These are some of the views and reports relevant to our readers that caught our attention this week.
“In less than three decades, the mobile phone has gone from being a status symbol to being a ubiquitous technology that facilitates almost every interaction in our daily lives. One month after the world’s population topped 7 billion in October 2011, the GSM Association announced that mobile SIM cards had reached 6 billion. A 2009 study in India illustrated that every 10 percent increase in mobile penetration leads to a 1.2 percent increase in GDP.
Yet patterns of mobile phone use in developing countries are vastly different from what you see on the streets of New York, San Francisco, and Berlin. This is a market underserved by technologists and startups. This is where the majority of future growth lies, and Silicon Valley has yet to realize the huge economic opportunities for network operators, handset developers, and mobile startups. Where are these opportunities?” READ MORE
“You’re probably one of the lucky people. You live within the coverage zone of a 3G or 4G cellular network, you have access to Internet at home and work over a connection measured in tens of megabits per second, and when you turn on your laptop (or your tablet, or your smartphone) you can see three, four, or twenty nearby WiFi networks. Cloud computing was invented for people like you—but it might turn out to be of even more benefit to the billions of people who don’t own a computer—those dark places on Facebook’s map of connections—and whose lives could be changed dramatically by a couple of mobile apps.
Take Africa, for instance, where an emerging information technology industry is betting its future on serving customers and businesses through mobile cloud applications. At the same time, governments and non-governmental organizations are betting that cloud-based technology can help transform their economies and societies, spurring improvements in education, public health, and the environment.” READ MORE
Space for Transparency
Corruption, business, civil society and the G20
“It is increasingly recognised that corruption can only be tackled effectively through the joint action of all stakeholders, i.e. the public sector, business and civil society. There is a growing trend to include the private sector in development initiatives to ensure that it becomes part of the solution rather than being part of the problem. But can companies that are driven by short-term business interests really be part of the solution to corruption? And can multi-stakeholder groups made up of actors with very different aims and approaches really lead to effective solutions?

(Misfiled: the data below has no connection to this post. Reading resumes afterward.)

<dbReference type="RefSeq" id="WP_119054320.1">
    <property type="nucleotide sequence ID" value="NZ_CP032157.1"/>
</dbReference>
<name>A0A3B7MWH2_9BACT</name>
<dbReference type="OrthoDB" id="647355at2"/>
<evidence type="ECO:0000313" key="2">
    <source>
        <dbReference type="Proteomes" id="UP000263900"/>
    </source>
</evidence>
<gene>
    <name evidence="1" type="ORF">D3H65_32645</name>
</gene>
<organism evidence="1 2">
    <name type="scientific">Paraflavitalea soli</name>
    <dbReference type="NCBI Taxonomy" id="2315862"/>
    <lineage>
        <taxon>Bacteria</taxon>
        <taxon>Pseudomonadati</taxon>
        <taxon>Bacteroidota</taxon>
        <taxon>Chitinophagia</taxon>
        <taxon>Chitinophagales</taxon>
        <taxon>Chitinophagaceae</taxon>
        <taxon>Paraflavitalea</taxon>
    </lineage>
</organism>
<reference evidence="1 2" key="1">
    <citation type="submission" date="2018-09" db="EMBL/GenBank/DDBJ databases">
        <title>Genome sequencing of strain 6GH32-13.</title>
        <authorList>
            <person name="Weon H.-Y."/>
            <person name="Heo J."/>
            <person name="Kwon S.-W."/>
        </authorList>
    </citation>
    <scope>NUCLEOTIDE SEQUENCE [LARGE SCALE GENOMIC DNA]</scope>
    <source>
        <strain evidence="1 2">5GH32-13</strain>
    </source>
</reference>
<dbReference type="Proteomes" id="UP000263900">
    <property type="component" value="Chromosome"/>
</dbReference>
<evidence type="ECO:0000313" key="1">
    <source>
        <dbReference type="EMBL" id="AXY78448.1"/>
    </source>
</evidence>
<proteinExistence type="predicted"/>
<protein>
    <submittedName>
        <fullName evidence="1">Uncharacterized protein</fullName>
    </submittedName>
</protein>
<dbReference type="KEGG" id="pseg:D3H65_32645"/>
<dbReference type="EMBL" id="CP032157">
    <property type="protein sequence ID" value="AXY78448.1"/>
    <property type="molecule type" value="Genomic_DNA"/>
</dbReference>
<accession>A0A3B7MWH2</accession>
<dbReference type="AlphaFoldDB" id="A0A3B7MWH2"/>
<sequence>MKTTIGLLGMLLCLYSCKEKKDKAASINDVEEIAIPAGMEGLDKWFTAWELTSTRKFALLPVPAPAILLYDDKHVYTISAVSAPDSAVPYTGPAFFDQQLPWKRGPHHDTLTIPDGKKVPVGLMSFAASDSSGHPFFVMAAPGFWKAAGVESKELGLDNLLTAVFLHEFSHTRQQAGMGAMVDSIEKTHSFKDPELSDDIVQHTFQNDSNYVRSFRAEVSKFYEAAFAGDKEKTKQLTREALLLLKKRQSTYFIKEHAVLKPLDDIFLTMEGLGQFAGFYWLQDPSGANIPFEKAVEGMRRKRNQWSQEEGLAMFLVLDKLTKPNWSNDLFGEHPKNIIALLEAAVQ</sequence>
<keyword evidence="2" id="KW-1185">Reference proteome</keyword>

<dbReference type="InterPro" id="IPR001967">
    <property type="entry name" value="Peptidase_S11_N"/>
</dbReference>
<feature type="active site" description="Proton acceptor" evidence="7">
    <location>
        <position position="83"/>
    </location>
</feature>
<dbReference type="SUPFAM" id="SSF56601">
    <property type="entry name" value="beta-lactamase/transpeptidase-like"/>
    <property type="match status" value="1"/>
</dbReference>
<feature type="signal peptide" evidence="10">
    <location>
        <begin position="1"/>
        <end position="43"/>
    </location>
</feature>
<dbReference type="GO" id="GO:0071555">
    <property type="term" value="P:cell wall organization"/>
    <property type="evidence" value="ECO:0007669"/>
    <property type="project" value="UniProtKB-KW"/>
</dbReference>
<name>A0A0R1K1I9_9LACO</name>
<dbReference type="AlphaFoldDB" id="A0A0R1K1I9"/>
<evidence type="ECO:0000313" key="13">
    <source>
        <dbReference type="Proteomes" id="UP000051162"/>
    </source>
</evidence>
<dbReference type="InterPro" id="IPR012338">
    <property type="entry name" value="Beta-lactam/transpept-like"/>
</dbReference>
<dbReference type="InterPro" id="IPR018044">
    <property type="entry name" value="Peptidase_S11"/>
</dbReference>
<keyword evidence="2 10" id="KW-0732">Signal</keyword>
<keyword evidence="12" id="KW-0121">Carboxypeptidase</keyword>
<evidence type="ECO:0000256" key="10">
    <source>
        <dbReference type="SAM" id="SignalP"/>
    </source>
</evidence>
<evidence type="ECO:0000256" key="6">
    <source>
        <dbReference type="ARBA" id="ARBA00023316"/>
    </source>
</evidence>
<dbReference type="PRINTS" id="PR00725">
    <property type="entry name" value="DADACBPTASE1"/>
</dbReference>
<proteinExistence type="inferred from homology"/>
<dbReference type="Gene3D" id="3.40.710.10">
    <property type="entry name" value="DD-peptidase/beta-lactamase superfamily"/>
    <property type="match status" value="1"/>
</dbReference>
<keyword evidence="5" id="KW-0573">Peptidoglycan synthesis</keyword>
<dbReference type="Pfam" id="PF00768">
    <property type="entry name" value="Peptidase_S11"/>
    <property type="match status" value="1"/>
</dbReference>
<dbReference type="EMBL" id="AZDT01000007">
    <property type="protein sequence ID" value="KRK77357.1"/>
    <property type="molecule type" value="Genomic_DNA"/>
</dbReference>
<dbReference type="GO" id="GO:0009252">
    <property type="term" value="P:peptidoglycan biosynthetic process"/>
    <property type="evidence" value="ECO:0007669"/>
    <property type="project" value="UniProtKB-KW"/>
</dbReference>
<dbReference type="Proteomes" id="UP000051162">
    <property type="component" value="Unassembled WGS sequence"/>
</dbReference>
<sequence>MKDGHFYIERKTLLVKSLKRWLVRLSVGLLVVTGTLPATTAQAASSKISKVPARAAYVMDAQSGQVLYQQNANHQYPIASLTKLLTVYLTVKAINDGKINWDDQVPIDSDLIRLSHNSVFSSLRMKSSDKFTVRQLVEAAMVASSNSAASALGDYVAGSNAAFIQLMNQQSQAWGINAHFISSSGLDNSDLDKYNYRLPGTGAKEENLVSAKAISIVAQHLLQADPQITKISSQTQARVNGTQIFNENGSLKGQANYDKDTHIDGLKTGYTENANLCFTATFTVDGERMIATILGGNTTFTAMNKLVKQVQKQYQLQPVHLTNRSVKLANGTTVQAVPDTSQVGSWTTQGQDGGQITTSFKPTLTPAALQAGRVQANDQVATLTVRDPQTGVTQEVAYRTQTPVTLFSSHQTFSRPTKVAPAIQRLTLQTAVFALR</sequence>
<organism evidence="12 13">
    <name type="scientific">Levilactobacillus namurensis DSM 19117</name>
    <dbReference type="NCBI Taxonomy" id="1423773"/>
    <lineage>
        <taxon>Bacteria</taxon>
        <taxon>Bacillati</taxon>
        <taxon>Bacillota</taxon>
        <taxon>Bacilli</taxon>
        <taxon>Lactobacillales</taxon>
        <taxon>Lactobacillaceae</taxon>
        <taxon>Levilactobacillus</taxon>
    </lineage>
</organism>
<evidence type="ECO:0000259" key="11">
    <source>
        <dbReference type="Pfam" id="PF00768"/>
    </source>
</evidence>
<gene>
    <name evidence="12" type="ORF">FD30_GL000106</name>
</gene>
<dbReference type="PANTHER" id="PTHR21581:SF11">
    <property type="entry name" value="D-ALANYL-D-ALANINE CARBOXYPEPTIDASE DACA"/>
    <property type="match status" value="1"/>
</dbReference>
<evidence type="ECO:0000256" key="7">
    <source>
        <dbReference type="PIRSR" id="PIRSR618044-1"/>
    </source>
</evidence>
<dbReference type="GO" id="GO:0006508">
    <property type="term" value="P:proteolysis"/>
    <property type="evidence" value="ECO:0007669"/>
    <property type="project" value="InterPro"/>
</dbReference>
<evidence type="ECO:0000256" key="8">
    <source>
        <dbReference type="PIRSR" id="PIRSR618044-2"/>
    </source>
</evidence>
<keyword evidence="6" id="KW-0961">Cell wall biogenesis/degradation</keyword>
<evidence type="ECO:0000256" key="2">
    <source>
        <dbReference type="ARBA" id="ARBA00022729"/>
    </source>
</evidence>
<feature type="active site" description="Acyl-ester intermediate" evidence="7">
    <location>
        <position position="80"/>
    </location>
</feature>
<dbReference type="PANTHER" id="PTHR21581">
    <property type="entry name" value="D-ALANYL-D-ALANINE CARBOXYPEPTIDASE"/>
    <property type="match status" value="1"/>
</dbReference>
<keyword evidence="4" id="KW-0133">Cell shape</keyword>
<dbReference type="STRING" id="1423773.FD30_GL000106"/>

The Group of 20 (G20) leading economies, first convened as a forum to tackle the global financial crisis in 2008, is responsible for 80 per cent of world trade and more than 80 per cent of [global] gross national product. The private sector seized the opportunity to represent its views vis-à-vis the G20 early on. The first Business 20 (B20) Summit took place in parallel to the Canadian G20 Summit in 2010. Issues discussed at the B20 Summits included corporate social responsibility, employment, food security and corruption.” READ MORE
“Recently, TechCrunch made the bold prediction that in five years’ time, most sub-Saharan Africans will have smartphones. At first I thought this just more mobile phone hyperbole. That feature phones will be with us for a long time - "dumb" phones are still 40% of new handset sales in the USA. But then I started to think about numbers. Whenever you multiply something by 1 Billion Africans, you can find a market in a niche others don't notice. Just listen to what Kachwanya says:
'People talk of developing for the right market using the right technology based on the right access point, which in the case of Kenya would mean the use of USSD and feature phones (dumb phones). That is very encouraging talk, but then after that the developers have to go and look for the foreign investors who think SMS is a 19th century technology.'” READ MORE
“A coalition of over a thousand civil society organizations is urging European regulators to support legislation requiring corporations to provide greater transparency regarding their true ownership.
In a letter sent June 9 to European Internal Markets Commissioner Michel Barnier, the coalition complains that current laws make it “too easy” for “corrupt politicians, money launderers, tax evaders and other criminals” to hide their identities behind companies, according to the Task Force on Financial Integrity & Economic Development, an international group advocating for transparency and accountability.” READ MORE
Photo credit: Flickr user fdecomite